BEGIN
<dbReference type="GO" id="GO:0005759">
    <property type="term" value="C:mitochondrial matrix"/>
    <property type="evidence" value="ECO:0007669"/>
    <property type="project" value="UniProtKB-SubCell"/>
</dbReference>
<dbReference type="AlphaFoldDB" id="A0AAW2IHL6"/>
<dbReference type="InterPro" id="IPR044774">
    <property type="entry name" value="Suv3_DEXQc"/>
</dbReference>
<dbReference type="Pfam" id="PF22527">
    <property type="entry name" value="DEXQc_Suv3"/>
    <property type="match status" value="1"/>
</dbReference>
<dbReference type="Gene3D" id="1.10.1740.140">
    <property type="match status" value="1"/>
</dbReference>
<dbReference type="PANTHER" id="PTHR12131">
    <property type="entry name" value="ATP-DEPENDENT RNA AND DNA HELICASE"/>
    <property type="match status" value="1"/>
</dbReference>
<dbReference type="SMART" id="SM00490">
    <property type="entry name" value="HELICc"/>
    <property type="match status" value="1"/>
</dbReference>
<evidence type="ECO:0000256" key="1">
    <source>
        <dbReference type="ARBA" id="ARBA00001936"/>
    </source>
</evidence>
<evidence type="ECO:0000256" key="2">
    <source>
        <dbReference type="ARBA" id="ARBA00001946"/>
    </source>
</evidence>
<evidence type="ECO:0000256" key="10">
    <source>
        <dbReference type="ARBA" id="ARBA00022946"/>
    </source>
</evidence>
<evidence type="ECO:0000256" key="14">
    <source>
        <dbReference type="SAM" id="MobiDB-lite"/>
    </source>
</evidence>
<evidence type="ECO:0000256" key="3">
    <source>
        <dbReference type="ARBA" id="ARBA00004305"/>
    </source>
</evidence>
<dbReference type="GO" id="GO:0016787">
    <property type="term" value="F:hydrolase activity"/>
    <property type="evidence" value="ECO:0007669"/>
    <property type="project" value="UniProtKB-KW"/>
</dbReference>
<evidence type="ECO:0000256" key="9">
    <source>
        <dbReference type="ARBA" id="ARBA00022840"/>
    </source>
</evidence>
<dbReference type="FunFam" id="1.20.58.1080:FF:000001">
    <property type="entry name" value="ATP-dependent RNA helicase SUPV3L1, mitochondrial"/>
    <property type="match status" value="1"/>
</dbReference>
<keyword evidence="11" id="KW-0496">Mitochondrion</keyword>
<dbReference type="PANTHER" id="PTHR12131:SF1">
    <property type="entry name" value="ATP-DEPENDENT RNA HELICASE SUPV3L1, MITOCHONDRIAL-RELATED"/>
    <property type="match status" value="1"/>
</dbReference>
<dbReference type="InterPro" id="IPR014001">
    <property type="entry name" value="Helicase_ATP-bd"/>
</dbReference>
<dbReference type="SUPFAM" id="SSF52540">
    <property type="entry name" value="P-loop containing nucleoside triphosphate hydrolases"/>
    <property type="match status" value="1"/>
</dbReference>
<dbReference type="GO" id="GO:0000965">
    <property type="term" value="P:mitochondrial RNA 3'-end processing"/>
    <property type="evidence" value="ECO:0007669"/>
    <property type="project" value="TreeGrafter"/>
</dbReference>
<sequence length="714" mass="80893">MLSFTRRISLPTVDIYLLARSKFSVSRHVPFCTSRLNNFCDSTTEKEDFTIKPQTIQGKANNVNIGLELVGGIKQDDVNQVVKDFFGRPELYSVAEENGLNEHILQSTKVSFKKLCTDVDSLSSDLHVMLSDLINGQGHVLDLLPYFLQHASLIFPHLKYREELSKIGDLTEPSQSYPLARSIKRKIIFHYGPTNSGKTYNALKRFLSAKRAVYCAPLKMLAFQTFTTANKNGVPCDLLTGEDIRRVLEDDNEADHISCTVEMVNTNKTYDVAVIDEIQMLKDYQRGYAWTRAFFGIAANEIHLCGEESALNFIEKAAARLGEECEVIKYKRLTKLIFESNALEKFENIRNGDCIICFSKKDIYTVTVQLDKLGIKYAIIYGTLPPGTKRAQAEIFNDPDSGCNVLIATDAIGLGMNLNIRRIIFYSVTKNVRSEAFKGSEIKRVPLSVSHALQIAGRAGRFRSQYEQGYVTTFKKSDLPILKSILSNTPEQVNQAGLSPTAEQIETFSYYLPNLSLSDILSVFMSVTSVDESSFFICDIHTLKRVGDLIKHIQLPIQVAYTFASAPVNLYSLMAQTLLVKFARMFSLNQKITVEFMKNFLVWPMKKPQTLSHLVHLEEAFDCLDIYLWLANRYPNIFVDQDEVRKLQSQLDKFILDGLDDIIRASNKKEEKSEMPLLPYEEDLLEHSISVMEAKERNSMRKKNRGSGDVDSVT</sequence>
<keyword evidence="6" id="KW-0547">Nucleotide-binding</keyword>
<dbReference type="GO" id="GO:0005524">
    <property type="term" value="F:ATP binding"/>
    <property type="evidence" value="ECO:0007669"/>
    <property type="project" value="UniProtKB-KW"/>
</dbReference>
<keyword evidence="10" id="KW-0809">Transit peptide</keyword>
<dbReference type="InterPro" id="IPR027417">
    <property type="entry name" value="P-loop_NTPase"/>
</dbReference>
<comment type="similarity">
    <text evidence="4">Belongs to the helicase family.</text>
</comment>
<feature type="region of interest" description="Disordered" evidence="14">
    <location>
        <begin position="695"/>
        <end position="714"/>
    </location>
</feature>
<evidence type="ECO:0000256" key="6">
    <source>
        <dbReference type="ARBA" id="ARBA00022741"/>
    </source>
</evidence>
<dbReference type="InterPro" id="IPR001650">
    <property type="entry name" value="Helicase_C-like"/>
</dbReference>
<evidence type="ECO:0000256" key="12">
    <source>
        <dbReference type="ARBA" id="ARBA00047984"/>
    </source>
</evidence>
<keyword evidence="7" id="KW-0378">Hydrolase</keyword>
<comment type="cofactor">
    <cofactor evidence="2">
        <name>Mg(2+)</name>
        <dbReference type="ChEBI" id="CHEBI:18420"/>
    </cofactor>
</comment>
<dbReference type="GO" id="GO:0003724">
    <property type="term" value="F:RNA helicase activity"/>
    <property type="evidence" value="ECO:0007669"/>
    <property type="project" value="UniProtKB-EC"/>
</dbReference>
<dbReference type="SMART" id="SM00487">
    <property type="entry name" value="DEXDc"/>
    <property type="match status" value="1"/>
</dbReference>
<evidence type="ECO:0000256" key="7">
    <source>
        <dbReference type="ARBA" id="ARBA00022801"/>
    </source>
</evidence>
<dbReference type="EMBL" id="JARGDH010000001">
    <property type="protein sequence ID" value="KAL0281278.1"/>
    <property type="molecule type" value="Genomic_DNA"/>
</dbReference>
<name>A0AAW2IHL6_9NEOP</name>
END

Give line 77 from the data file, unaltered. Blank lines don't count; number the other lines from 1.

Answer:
    <property type="term" value="P:mitochondrial RNA 3'-end processing"/>